About devils and darkness

Meet Mariceu Erthal García, a Mexican artist who uses documentary photography as a bridge to reflect and question the humanitarian issues that cross the Latin American territory. Her line of work mixes image and narrative writing to reflect on political, social and autobiographical themes in a process that arises from feeling the stories she photographs.

For Mezcal Verde, Erthal shows on her label how she sees the worldview of the indigenous and perceives their wisdom by admiring the environment and taking advantage of each part of its resources, all the information they take of their environment, they transform it into different forms of expression, such as clothing, music and special drinks.

The label tells the story of the community of the Doctor, Cadereyta, Querétaro, which every Easter receives the "devils", characters with masks of amorphous faces and animal spirits, who symbolize the burning of Judas, and in general personify the fight against evil over good. These fabric masks, on a clay mold, also contain hair made of ixtle, a fiber extracted mainly from the agave. The ixtle was obtained mainly by the natives belonging to the Aridoamerican regions, the vast majority of the indigenous people used the ixtle to weave clothes, fishing nets and yachts, etc.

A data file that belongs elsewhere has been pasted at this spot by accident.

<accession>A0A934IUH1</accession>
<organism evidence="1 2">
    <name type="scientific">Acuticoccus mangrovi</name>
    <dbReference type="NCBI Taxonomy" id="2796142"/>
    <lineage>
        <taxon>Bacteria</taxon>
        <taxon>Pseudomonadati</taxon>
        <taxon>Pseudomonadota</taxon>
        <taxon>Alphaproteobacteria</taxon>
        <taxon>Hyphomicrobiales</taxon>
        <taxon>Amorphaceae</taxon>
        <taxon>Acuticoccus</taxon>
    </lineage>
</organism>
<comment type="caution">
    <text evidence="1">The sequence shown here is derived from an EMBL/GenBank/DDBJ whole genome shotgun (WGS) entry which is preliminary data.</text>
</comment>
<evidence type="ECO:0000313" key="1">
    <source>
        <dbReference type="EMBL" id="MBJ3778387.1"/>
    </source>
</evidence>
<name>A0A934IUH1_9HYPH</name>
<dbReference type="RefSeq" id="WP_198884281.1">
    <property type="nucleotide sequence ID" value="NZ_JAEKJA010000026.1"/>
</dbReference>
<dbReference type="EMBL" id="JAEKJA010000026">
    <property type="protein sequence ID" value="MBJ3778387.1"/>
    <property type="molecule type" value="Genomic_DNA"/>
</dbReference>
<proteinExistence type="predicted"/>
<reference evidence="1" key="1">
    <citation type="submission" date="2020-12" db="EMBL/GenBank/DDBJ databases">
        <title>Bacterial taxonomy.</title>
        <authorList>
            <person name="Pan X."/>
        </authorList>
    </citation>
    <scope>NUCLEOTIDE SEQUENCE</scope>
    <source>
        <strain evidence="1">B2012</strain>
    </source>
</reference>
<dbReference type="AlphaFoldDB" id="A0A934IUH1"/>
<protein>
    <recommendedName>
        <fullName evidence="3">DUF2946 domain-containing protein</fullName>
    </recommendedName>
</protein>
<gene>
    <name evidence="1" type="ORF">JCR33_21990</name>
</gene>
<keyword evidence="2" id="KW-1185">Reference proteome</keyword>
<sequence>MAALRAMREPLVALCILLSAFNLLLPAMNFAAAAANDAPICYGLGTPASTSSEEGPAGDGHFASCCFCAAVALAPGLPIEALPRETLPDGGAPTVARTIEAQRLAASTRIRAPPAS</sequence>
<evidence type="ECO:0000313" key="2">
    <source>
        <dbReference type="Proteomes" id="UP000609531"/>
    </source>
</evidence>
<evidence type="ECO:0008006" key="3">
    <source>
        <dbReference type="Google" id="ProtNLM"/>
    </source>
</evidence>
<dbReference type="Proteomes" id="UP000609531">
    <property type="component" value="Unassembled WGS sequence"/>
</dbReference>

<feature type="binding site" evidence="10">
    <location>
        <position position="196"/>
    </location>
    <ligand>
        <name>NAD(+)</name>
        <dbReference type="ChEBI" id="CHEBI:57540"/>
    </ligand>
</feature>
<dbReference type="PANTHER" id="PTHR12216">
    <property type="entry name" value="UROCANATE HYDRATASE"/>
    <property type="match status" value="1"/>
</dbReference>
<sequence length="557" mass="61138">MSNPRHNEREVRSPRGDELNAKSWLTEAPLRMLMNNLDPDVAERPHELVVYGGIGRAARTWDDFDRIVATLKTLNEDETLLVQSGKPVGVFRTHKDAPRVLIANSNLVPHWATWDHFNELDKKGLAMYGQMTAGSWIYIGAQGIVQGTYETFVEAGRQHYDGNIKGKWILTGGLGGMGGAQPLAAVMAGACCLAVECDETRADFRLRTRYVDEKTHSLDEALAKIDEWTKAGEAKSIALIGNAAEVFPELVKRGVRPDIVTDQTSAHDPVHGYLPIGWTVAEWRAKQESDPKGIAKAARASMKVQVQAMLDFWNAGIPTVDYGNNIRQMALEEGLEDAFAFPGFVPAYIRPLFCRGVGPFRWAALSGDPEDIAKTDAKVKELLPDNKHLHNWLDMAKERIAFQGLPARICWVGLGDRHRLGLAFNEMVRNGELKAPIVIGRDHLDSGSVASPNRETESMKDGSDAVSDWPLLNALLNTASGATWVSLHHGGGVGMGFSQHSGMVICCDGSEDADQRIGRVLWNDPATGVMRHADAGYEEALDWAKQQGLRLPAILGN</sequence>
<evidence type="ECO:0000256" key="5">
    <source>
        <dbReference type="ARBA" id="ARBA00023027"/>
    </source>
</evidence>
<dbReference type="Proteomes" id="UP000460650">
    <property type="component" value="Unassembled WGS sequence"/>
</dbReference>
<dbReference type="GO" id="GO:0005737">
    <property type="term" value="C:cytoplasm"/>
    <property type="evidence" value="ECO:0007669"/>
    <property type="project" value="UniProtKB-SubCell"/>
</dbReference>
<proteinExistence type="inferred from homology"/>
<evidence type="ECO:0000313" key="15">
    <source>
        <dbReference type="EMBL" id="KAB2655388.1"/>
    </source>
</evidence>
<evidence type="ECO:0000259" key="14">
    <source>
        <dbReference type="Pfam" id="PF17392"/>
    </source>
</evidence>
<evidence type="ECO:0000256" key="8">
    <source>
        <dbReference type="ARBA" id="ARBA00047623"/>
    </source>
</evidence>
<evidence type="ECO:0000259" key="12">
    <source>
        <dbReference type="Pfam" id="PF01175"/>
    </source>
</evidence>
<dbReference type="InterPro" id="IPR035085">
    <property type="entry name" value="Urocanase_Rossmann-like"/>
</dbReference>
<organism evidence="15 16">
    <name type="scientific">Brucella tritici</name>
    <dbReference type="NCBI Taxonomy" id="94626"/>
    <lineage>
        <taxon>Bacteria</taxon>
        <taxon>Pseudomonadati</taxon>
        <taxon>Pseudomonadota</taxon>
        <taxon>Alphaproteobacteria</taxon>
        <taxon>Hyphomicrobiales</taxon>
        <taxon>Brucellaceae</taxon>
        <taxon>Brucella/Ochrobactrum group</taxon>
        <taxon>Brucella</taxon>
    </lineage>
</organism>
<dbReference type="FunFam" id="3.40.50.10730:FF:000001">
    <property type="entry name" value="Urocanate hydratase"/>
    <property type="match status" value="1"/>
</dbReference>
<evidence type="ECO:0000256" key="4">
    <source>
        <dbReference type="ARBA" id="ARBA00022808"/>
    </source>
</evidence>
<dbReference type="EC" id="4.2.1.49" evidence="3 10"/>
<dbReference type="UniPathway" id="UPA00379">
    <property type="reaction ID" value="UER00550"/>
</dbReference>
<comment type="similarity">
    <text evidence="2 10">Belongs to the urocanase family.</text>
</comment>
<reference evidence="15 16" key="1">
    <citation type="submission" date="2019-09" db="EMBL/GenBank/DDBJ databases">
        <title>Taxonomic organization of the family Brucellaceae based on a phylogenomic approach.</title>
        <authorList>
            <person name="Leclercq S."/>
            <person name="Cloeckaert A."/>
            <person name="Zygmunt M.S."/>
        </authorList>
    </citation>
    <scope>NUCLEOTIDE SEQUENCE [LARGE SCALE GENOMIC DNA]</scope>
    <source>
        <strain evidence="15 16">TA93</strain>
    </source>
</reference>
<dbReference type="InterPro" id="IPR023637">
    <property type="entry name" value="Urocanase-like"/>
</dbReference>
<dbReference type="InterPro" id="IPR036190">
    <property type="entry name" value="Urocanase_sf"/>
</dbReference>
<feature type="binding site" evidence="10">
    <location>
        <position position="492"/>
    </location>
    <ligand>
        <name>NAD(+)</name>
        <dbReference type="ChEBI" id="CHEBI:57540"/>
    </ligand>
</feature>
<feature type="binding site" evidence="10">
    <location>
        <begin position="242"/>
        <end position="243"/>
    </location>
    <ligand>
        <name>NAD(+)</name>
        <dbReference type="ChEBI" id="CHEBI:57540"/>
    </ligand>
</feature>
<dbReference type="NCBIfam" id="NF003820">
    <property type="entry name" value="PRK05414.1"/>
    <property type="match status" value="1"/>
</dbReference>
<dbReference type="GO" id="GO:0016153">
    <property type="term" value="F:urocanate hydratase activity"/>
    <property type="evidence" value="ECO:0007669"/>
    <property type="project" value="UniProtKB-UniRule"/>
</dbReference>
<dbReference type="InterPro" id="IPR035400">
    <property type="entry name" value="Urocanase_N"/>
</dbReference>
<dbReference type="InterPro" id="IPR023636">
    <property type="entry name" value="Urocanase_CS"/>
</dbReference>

The festival of the devils has one main purpose; burn the devil's ixtle. The masked characters seek to light the hair of their companions and go unnoticed and that way, put an end to the spiritual conflict by killing the devil.

“Little by little, a big number of devils and Jews began to emerge, coming out from the darkness and gloom. Already in the plaza, people eagerly await the power to burn their enormous ixtle hair in order to end sin, death and betrayal. Then, the big scream starts to raise up: "You burn, devil, you burn!”